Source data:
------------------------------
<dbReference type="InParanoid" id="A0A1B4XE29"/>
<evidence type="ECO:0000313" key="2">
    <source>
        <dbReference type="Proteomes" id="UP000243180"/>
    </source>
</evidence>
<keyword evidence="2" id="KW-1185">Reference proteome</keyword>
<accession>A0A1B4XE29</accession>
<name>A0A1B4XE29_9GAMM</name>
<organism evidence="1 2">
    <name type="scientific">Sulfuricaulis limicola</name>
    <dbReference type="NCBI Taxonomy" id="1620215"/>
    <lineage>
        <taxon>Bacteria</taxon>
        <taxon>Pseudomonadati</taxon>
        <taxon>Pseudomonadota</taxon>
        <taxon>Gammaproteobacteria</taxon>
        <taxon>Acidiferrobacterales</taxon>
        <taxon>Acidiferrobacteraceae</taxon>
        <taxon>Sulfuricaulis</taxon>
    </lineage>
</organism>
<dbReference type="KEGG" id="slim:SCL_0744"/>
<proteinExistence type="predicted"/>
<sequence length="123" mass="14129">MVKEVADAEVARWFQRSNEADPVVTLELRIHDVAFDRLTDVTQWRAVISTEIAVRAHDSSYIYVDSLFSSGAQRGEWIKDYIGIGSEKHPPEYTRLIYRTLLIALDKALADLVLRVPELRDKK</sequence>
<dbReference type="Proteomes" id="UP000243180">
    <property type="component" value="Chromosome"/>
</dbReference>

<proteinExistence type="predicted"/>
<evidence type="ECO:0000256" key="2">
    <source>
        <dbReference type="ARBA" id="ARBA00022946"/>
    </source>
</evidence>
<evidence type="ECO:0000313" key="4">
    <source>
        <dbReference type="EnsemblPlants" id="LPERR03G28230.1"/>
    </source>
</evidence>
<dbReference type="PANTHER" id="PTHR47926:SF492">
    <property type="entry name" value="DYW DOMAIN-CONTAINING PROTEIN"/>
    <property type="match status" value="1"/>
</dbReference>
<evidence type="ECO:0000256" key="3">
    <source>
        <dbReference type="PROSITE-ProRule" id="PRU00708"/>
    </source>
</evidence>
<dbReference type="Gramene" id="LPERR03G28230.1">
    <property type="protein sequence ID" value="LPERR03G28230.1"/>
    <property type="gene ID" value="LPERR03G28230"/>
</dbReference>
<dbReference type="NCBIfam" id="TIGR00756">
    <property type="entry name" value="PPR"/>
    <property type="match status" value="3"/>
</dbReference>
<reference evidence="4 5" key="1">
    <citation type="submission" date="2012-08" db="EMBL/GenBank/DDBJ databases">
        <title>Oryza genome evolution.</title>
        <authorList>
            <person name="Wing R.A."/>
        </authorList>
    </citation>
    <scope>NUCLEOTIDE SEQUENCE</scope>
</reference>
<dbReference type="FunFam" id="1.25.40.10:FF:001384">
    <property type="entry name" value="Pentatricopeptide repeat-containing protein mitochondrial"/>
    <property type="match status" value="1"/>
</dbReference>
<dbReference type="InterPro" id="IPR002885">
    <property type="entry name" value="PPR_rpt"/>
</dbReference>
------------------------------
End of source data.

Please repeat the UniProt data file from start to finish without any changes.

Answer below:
<dbReference type="InParanoid" id="A0A1B4XE29"/>
<evidence type="ECO:0000313" key="2">
    <source>
        <dbReference type="Proteomes" id="UP000243180"/>
    </source>
</evidence>
<keyword evidence="2" id="KW-1185">Reference proteome</keyword>
<accession>A0A1B4XE29</accession>
<name>A0A1B4XE29_9GAMM</name>
<organism evidence="1 2">
    <name type="scientific">Sulfuricaulis limicola</name>
    <dbReference type="NCBI Taxonomy" id="1620215"/>
    <lineage>
        <taxon>Bacteria</taxon>
        <taxon>Pseudomonadati</taxon>
        <taxon>Pseudomonadota</taxon>
        <taxon>Gammaproteobacteria</taxon>
        <taxon>Acidiferrobacterales</taxon>
        <taxon>Acidiferrobacteraceae</taxon>
        <taxon>Sulfuricaulis</taxon>
    </lineage>
</organism>
<dbReference type="KEGG" id="slim:SCL_0744"/>
<proteinExistence type="predicted"/>
<sequence length="123" mass="14129">MVKEVADAEVARWFQRSNEADPVVTLELRIHDVAFDRLTDVTQWRAVISTEIAVRAHDSSYIYVDSLFSSGAQRGEWIKDYIGIGSEKHPPEYTRLIYRTLLIALDKALADLVLRVPELRDKK</sequence>
<dbReference type="Proteomes" id="UP000243180">
    <property type="component" value="Chromosome"/>
</dbReference>

<proteinExistence type="predicted"/>
<evidence type="ECO:0000256" key="2">
    <source>
        <dbReference type="ARBA" id="ARBA00022946"/>
    </source>
</evidence>
<evidence type="ECO:0000313" key="4">
    <source>
        <dbReference type="EnsemblPlants" id="LPERR03G28230.1"/>
    </source>
</evidence>
<dbReference type="PANTHER" id="PTHR47926:SF492">
    <property type="entry name" value="DYW DOMAIN-CONTAINING PROTEIN"/>
    <property type="match status" value="1"/>
</dbReference>
<evidence type="ECO:0000256" key="3">
    <source>
        <dbReference type="PROSITE-ProRule" id="PRU00708"/>
    </source>
</evidence>
<dbReference type="Gramene" id="LPERR03G28230.1">
    <property type="protein sequence ID" value="LPERR03G28230.1"/>
    <property type="gene ID" value="LPERR03G28230"/>
</dbReference>
<dbReference type="NCBIfam" id="TIGR00756">
    <property type="entry name" value="PPR"/>
    <property type="match status" value="3"/>
</dbReference>
<reference evidence="4 5" key="1">
    <citation type="submission" date="2012-08" db="EMBL/GenBank/DDBJ databases">
        <title>Oryza genome evolution.</title>
        <authorList>
            <person name="Wing R.A."/>
        </authorList>
    </citation>
    <scope>NUCLEOTIDE SEQUENCE</scope>
</reference>
<dbReference type="FunFam" id="1.25.40.10:FF:001384">
    <property type="entry name" value="Pentatricopeptide repeat-containing protein mitochondrial"/>
    <property type="match status" value="1"/>
</dbReference>
<dbReference type="InterPro" id="IPR002885">
    <property type="entry name" value="PPR_rpt"/>
</dbReference>